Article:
8. Threats to Internet openness remain today. The record reflects that broadband providers hold all the tools necessary to deceive consumers, degrade content, or disfavor the content that they don’t like. The 2010 rules helped to deter such conduct while they were in effect. But, as Verizon frankly told the court at oral argument, but for the 2010 rules, it would be exploring agreements to charge certain content providers for priority service. Indeed, the wireless industry had a well-established record of trying to keep applications within a carrier-controlled “walled garden” in the early days of mobile applications. That specific practice ended when Internet Protocol (IP) created the opportunity to leap the wall. But the Commission has continued to hear concerns about other broadband provider practices involving blocking or degrading third-party applications.
9. Emerging Internet trends since 2010 give us more, not less, cause for concern about such threats. First, mobile broadband networks have massively expanded since 2010. They are faster, more broadly deployed, more widely used, and more technologically advanced. At the end of 2010, there were about 70,000 devices in the U.S. that had LTE wireless connections. Today, there are more than 127 million. We welcome this tremendous investment and innovation in the mobile marketplace. With carefully-tailored rules in place, that investment can continue to flourish and consumers can continue to enjoy unfettered access to the Internet over their mobile broadband connections. Indeed, mobile broadband is becoming an increasingly important pathway to the Internet independent of any fixed broadband connections consumers may have, given that mobile broadband is not a full substitute for fixed broadband connections. And consumers must be protected, for example from mobile commercial practices masquerading as “reasonable network management.” Second, and critically, the growth of online streaming video services has spurred further evolution of the Internet. Currently, video is the dominant form of traffic on the Internet. These video services directly confront the video businesses of the very companies that supply them broadband access to their customers.
10. The Commission, in its May Notice of Proposed Rulemaking, asked a fundamental question: “What is the right public policy to ensure that the Internet remains open?” It proposed to enhance the transparency rule, and follow the Verizon court’s blueprint by relying on section 706 to adopt a no-blocking rule and a requirement that broadband providers engage in “commercially reasonable” practices. The Commission also asked about whether it should adopt other bright-line rules or different standards using other sources of Commission authority, including Title II. And if Title II were to apply, the Commission asked about how it should exercise its authority to forbear from Title II obligations. It asked whether mobile services should also be classified under Title II.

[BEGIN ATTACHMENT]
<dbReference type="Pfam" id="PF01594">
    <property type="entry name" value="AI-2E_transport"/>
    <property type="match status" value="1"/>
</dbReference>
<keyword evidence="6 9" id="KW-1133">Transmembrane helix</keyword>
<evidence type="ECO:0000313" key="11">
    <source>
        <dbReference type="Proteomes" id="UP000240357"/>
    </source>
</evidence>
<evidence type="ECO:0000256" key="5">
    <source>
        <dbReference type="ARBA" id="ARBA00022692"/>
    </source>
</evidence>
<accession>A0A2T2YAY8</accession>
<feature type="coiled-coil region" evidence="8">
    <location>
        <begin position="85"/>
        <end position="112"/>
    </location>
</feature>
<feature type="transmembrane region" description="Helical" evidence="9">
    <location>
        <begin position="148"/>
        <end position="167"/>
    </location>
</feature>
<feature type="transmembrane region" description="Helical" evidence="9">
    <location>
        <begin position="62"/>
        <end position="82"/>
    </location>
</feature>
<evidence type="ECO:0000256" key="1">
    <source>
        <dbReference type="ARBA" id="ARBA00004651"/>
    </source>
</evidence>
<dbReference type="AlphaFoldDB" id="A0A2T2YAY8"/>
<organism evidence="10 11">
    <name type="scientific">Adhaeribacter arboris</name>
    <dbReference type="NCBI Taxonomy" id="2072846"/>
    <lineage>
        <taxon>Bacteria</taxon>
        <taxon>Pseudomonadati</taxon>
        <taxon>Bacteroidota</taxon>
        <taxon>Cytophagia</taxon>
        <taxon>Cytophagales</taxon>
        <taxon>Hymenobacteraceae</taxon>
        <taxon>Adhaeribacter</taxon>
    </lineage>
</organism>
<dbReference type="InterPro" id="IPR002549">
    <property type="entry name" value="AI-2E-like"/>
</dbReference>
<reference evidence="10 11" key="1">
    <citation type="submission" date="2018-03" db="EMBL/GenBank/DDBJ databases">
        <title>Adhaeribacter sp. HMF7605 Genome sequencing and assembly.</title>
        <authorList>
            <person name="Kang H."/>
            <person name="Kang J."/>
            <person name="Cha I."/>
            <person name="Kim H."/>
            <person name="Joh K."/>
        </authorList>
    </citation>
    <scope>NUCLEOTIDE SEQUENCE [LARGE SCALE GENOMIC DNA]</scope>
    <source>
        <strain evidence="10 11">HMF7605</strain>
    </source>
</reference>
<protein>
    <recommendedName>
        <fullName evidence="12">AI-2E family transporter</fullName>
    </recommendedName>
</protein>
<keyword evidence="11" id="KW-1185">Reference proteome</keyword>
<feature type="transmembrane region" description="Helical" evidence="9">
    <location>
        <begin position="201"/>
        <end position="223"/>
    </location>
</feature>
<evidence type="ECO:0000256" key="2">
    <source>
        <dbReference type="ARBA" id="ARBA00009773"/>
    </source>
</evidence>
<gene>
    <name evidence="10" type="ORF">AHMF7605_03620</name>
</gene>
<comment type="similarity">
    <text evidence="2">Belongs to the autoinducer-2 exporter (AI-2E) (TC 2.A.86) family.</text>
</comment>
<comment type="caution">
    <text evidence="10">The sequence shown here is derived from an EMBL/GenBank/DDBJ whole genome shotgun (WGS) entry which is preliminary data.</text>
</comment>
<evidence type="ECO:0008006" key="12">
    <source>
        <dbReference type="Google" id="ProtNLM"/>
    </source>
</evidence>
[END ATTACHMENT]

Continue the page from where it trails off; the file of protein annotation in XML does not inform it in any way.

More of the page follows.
11. Three overarching objectives have guided us in answering these questions, based on the vast record before the Commission: America needs more broadband, better broadband, and open broadband networks. These goals are mutually reinforcing, not mutually exclusive. Without an open Internet, there would be less broadband investment and deployment. And, as discussed further below, all three are furthered through the open Internet rules and balanced regulatory framework we adopt today.
12. In enacting the Administrative Procedure Act (APA), Congress instructed expert agencies conducting rulemaking proceedings to “give interested persons an opportunity to participate in the rule making through submission of written data, views, or arguments.” It is public comment that cements an agency’s expertise. As was explained in the seminal report that led to the enactment of the APA:
The reason for [an administrative agency’s] existence is that it is expected to bring to its task greater familiarity with the subject than legislators, dealing with many subjects, can have. But its knowledge is rarely complete, and it must always learn the frequently clashing viewpoints of those whom its regulations will affect.
13. Congress could not have imagined when it enacted the APA almost seventy years ago that the day would come when nearly 4 million Americans would exercise their right to comment on a proposed rulemaking. But that is what has happened in this proceeding and it is a good thing. The Commission has listened and it has learned. Its expertise has been strengthened. Public input has “improve[d] the quality of agency rulemaking by ensuring that agency regulations will be ‘tested by exposure to diverse public comment.’” There is general consensus in the record on the need for the Commission to provide certainty with clear, enforceable rules. There is also general consensus on the need to have such rules. Today the Commission, informed by all of those views, makes a decision grounded in the record. The Commission has considered the arguments, data, and input provided by the commenters, even if not in agreement with the particulars of this Order; that public input has created a robust record, enabling the Commission to adopt new rules that are clear and sustainable.